When I was studying Industrial Design in Brisbane, my father bought me an original Eileen Grey E1027 side table at an antique fair—it was the first iconic design object I owned and inspired me to learn about modernism and Bauhaus. Now I find the work of Naoto Fukasawa never less than the most considered, elegant and refined forms—with just the right level of minimalist composition.

Form vs. function?
Instead of thinking of “form” and “function” on a linear continuum (like a ruler with one at each end) I think they form a triangle along with “experience”, and it’s towards this experience vertex that my designs are intended. Each inform the other and both form and function are essential aspects, but ultimately it’s the experience of using a product, day-in-day-out, that is the focus of my design process.  

What’s your favourite possession?
I received a pen for Christmas, produced by the UK design studio Ajoto. My new instrument is machined from a solid block of aluminium and is fantastic to use—it’s perfectly weighted and flows smoothly across the page. I find myself looking forward to my next sketching session, just so I can use it. I enjoy using a tool of such quality and finished to such a high level of detail—even the packaging is impressively considered.

Do you have one low budget decorating tip?
In a word, REDUCE. Humans are natural hoarders and it’s easy to accumulate a bewildering array of “stuff”. If you’re thinking of decorating, reducing your stuff is a good starting point—whether you pass it on friends, sell it at a boot sale or market, recycle or upcycle it—it can be really cathartic to clear the decks and reduce the visible clutter before you start. Although, using the same rational, my advice could be oodles of built-in storage, where you can stow away your stuff out of sight.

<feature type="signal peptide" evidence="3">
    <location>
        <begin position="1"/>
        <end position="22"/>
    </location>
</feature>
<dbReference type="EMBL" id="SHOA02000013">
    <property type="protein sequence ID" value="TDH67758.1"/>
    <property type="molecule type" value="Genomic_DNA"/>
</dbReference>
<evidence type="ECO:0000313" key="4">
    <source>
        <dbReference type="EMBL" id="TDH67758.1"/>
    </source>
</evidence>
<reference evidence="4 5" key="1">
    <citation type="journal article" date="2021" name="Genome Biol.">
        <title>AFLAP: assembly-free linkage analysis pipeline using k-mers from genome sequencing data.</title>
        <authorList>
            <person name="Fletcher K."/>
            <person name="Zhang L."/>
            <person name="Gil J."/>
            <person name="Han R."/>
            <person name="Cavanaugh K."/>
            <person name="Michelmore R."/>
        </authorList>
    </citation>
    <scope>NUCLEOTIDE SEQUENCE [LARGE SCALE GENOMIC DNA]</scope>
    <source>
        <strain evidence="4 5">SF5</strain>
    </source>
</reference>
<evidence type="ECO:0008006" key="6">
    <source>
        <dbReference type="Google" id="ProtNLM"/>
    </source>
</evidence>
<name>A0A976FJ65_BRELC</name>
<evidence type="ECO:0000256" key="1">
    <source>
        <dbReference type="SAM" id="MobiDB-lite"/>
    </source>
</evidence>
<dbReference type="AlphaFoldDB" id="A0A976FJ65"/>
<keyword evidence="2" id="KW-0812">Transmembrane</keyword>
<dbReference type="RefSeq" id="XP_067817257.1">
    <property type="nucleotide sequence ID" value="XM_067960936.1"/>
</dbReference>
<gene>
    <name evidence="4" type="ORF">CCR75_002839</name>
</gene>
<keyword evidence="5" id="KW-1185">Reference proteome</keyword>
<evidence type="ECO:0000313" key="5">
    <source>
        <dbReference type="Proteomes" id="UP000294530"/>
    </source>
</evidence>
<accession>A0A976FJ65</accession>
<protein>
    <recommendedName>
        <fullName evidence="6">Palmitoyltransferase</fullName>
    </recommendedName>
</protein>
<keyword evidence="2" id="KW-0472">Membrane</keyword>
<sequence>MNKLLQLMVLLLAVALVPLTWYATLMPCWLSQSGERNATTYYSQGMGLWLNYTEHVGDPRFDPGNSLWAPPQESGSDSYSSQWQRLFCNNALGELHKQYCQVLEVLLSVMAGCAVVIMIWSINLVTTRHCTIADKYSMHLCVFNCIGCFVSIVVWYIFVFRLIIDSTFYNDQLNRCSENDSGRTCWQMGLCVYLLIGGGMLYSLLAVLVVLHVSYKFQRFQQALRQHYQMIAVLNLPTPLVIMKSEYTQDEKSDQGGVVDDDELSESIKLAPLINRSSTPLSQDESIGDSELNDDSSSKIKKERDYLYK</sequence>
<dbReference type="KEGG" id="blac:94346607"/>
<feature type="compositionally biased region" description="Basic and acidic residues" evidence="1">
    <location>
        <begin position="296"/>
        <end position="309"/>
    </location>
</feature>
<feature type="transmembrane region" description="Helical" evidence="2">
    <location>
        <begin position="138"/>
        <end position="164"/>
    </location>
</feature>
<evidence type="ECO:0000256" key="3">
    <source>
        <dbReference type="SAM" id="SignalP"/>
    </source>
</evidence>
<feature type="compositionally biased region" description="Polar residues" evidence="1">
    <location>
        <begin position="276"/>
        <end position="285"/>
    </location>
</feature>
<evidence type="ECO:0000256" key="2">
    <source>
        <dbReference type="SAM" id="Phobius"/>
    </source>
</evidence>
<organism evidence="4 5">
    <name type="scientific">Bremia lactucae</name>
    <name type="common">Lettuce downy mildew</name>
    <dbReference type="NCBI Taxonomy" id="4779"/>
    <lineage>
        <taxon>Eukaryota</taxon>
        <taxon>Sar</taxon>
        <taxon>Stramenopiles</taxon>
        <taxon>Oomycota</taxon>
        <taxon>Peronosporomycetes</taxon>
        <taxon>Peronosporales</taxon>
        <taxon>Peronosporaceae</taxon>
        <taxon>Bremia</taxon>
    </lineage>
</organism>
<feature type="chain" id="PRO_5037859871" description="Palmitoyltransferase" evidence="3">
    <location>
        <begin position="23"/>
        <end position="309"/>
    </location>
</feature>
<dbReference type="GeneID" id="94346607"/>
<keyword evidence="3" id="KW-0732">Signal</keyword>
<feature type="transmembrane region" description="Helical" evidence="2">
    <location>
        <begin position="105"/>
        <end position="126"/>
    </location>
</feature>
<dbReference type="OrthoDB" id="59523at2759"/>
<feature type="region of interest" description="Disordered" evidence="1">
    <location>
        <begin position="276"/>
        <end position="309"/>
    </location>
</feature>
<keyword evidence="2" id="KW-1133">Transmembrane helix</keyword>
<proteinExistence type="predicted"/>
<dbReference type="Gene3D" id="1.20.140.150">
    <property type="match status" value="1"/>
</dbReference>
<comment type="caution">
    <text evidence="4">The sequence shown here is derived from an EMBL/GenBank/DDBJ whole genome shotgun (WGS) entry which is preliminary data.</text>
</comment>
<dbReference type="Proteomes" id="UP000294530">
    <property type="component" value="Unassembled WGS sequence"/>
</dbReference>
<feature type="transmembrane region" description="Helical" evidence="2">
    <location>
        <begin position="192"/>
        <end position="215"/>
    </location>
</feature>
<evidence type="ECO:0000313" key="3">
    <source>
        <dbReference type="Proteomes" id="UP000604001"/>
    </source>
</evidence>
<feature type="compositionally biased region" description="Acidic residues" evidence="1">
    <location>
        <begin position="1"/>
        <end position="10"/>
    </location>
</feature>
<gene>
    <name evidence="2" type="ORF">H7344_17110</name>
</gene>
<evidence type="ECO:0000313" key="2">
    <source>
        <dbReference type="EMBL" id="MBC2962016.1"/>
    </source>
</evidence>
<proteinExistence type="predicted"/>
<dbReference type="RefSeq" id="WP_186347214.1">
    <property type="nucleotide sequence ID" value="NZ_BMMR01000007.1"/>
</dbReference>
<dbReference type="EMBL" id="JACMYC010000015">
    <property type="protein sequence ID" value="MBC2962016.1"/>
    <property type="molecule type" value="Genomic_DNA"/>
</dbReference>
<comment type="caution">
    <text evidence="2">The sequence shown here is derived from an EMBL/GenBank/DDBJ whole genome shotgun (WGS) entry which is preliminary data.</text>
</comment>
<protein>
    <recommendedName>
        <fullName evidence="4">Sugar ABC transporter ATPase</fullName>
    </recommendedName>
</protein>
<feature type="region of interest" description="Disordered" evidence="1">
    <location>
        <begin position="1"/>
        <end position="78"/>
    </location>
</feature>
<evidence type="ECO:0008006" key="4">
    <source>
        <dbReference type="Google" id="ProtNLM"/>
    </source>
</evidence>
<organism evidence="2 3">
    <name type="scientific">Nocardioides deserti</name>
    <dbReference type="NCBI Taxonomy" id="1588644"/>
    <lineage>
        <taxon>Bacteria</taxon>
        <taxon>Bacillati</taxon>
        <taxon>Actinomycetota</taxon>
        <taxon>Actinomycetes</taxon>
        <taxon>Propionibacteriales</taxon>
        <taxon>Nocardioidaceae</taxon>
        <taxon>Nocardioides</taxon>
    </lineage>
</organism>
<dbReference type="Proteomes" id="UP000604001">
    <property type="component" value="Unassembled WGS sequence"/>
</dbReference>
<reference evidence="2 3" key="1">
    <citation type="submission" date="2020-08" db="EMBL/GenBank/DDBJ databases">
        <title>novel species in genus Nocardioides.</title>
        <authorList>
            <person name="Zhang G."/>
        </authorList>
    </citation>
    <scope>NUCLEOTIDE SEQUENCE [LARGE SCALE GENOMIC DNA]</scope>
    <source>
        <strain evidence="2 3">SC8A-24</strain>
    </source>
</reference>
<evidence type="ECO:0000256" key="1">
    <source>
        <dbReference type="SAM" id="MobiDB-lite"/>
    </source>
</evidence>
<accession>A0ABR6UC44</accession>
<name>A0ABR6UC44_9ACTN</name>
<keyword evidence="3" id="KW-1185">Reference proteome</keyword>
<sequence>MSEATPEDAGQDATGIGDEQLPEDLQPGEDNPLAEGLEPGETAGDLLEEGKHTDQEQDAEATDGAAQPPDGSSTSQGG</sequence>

What’s the best career advice you ever received? Ever gave?
I think there’s a lot to the 10000 hours hypothesis—the idea that it takes about this many hours of dedicated practice to master a particular skill or become an expert. It raises aspects of dedication to and being completely focused on an endeavour, and about the effort and time required to achieve your goals.

To see all of Leonhard’s current works for CB2, go here.

Wednesday
May272015

designer profile: kirsty minns

Where was your favorite place to live?
I love living in London. There is always something new to be inspired by every single day.

What’s your favorite room in your home?
I love my living room, I have a shelf full of books and found objects and a big window that looks down over the city. A perfect place for daydreaming.

What are your sources of inspiration?
Travel, Art, Film, manufacturing processes, and I am fascinated by human psychology.

Form vs. function?
Sometimes the function needs to be that it has to be well formed. There is a place for both.

Who are you design icons?
I love Charles and Ray Eames they really embodied being a designer as a lifestyle choice. They also applied their talents across so many disciplines—their film work is incredible.